No, I’ve never seen this in real life.

5. Have you been to China?

Again, the answer to this question is a sad “no.” I’ve not yet had the opportunity to travel to China. This question is another bizarre one. I’ve never asked any of my “white” friends if they’ve traveled to the land of their ancestors. This question is another that seems to be reserved for minorities only.

My slight annoyance at the above question comes from a strange place. I’m glad people are interested in me; it’s just irritating that people fixate on my Asian-ness. People always seem shocked when I remind them that I’m just as white as I am Chinese. Of course, this isn’t something I’m unable to get over, just an interesting quirk in our society that I’ve discovered as a halfsie.

No, You Cannot ‘Motorboat’ Me, and Other Things I Shouldn’t Have to Say This Often

Christina and I have something in common – we're up here, guys.

I realize that, to my flatter-chested lady friends, the contents of the following post are going to be about as irritating as the “I’m so pretty that no one takes me seriously and other girls hate me” articles, but believe me when I tell you that I, unlike biotches like Samantha Brick, have a real problem here.

Okay, probably not. But I do have a series of not-often-discussed small inconveniences to get off my big chest.

See, it’s hard out there for a chesty girl. And I should know – especially for a once-petite, pasty ginger, I am a pretty chesty girl. Not Christina Hendricks chesty, but then again, her bosom is superhuman. I won’t bore/titillate you with measurements (yes, the breast puns are going to just keep happening in this post!), but well, my lovely lady lumps are hefty.  And while that’s apparently a desirable thing among certain neanderthal-esque sitcom males, it comes with its own set of weird problems. Here are a few.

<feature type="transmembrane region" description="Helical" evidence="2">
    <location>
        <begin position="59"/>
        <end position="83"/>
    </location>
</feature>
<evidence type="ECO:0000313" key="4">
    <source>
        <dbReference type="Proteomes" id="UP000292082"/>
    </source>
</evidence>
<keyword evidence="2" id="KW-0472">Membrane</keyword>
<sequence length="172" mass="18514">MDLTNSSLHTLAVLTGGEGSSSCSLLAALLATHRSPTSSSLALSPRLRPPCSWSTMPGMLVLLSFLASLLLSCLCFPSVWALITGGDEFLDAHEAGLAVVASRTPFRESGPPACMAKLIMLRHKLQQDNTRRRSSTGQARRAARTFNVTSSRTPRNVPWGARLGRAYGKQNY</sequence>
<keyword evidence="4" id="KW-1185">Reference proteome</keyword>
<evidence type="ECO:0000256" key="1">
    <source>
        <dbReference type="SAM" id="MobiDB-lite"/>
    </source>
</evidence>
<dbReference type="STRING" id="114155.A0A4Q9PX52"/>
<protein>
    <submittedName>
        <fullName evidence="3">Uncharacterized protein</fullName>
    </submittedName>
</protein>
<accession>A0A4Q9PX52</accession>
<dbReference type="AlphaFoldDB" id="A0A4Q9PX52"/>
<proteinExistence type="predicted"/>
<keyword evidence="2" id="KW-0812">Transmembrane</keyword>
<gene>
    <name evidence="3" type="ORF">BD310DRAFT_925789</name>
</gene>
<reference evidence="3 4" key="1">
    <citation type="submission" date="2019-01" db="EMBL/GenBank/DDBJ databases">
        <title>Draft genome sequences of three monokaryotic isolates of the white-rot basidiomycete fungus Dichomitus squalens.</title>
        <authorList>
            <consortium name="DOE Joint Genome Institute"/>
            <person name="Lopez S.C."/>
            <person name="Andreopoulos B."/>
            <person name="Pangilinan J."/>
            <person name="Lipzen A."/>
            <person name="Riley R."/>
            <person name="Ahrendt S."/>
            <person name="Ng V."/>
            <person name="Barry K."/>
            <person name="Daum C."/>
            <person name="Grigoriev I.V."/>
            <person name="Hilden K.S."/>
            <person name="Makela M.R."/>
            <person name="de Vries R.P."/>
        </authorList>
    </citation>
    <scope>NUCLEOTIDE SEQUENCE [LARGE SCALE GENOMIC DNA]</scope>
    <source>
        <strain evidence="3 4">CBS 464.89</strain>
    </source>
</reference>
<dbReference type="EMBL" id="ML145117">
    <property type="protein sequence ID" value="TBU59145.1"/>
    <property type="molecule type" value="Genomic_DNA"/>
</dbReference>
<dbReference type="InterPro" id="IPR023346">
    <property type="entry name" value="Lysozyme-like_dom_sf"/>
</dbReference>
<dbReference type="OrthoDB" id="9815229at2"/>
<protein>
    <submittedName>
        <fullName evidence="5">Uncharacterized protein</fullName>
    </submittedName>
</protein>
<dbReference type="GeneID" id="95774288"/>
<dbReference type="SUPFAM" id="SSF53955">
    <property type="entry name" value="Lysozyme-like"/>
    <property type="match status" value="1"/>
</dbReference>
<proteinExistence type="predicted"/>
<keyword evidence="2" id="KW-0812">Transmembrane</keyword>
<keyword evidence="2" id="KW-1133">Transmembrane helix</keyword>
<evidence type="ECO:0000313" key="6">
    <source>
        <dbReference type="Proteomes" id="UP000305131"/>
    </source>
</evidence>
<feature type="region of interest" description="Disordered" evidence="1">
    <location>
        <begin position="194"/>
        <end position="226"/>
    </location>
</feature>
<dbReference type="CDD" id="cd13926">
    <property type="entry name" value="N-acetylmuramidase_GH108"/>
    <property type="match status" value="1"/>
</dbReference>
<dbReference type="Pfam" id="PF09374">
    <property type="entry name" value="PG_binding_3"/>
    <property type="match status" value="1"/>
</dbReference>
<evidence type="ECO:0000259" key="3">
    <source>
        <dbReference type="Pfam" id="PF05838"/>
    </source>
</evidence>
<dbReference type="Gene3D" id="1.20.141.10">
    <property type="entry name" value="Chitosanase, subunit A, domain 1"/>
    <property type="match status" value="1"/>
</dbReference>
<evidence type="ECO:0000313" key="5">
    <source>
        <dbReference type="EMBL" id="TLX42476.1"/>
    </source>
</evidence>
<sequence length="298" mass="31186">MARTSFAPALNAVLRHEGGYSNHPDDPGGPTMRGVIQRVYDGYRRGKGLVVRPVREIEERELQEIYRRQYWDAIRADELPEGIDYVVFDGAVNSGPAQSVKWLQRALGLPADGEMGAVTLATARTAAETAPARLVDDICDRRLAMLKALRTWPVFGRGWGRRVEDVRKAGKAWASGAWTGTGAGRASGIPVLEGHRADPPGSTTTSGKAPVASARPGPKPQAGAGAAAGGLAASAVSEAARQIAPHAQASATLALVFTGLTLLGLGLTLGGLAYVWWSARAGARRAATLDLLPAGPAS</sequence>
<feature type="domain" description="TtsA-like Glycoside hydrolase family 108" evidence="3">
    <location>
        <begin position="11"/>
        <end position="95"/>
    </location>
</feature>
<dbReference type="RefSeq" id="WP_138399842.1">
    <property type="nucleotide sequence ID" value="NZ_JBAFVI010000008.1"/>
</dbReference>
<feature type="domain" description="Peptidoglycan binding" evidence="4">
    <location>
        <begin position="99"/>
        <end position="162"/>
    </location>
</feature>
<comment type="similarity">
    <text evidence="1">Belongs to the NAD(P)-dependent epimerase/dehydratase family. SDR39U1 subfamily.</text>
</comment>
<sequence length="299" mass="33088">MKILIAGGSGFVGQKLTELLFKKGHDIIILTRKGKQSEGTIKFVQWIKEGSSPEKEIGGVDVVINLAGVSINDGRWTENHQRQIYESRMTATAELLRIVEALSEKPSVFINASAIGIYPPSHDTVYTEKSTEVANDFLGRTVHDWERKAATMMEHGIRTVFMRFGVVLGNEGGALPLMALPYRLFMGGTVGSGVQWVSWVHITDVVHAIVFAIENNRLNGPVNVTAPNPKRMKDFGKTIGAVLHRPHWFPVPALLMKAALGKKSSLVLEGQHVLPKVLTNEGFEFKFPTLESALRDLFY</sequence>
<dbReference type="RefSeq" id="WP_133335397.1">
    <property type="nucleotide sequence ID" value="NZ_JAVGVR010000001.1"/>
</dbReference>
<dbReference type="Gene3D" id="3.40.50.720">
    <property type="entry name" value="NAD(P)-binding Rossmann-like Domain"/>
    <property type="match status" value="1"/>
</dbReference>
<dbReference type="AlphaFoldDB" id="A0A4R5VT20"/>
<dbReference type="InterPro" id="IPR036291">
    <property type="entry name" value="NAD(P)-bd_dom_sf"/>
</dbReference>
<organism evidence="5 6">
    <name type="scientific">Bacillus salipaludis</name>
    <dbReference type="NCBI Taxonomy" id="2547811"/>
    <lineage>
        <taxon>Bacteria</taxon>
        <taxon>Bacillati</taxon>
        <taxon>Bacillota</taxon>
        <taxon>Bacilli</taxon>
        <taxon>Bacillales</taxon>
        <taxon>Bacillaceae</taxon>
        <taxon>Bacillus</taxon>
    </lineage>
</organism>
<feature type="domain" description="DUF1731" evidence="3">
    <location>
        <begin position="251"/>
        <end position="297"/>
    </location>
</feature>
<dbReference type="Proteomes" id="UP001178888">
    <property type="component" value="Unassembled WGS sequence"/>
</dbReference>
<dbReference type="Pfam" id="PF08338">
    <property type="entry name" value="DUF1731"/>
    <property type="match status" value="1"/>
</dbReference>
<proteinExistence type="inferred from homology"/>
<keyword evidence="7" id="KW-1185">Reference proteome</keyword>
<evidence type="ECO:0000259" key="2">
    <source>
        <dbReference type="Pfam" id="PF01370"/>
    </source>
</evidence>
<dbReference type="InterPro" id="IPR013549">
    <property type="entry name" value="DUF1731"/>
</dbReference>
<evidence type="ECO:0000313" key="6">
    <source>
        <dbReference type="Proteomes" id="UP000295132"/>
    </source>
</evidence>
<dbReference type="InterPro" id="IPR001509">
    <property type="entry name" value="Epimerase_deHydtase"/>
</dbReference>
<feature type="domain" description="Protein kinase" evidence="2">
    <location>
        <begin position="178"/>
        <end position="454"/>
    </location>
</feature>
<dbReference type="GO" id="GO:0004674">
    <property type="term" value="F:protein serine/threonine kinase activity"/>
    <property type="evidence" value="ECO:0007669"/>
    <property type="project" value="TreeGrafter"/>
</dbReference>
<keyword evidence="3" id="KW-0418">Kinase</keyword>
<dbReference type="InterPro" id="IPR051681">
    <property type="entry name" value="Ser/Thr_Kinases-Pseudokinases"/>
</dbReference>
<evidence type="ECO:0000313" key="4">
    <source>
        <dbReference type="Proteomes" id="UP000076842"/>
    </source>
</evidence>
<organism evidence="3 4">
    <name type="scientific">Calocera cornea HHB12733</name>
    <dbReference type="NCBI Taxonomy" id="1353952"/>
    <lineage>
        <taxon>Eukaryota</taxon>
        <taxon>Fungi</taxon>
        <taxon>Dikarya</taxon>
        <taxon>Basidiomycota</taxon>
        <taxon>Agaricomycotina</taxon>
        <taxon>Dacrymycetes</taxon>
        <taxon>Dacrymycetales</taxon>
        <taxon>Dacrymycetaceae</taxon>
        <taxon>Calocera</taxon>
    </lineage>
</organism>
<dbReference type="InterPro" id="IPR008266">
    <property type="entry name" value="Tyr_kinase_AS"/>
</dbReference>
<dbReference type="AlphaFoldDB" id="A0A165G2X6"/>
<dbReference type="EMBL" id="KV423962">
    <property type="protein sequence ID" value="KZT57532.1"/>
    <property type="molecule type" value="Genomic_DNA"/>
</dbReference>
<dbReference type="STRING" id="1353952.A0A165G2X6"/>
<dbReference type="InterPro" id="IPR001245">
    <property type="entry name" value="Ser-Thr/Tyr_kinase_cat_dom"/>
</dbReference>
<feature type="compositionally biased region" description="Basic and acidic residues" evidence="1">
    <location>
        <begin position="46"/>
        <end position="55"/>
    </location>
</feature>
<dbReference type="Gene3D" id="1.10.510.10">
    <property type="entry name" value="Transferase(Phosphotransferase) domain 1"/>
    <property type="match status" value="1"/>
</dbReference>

1. People think they can comment on them. This one is inexplicable to me; weirder still is the fact that other women are the main culprits. Men either aren’t as into breasts as beer commercials would like us to believe (more on that later) or they’re actually aware of how inappropriate it would be to tell me how big my boobs are. Women, however, have no such filter. I cannot tell you how often other ladies, including (sorry guys) my closest friends, tell me things like, “Oh my God your boobs look huge today.” Now, would I ever tell you that your butt/thighs/pores look huge? God, no. But somehow commenting on my chest is considered a compliment, rather than just, you know, weird. The title of this post is actually not an exaggeration — people ask if they can motorboat me on a surprisingly regular basis. It’s mystifying.

Maybe this girl could get a better job if Banana Republic made Oxford shirts that would actually fit her!

2. I look porny in really normal outfits. The biggest problem? Business attire. Clothing companies simply don’t make blouses for double-D’s. The top few buttons inevitably look like they’re about to bust, making me look like I’m playing a sexy secretary/naughty librarian/litigious lady CEO rather than preparing for a real-life, serious-pants interview or career. I don’t mean to draw attention to my chest most of the time, but with most clothing these days looking like it was made for Tilda Swinton, how am I supposed to look like anything but a very uncomfortable porn star? Maybe I should just get a lower back tattoo and lean into it.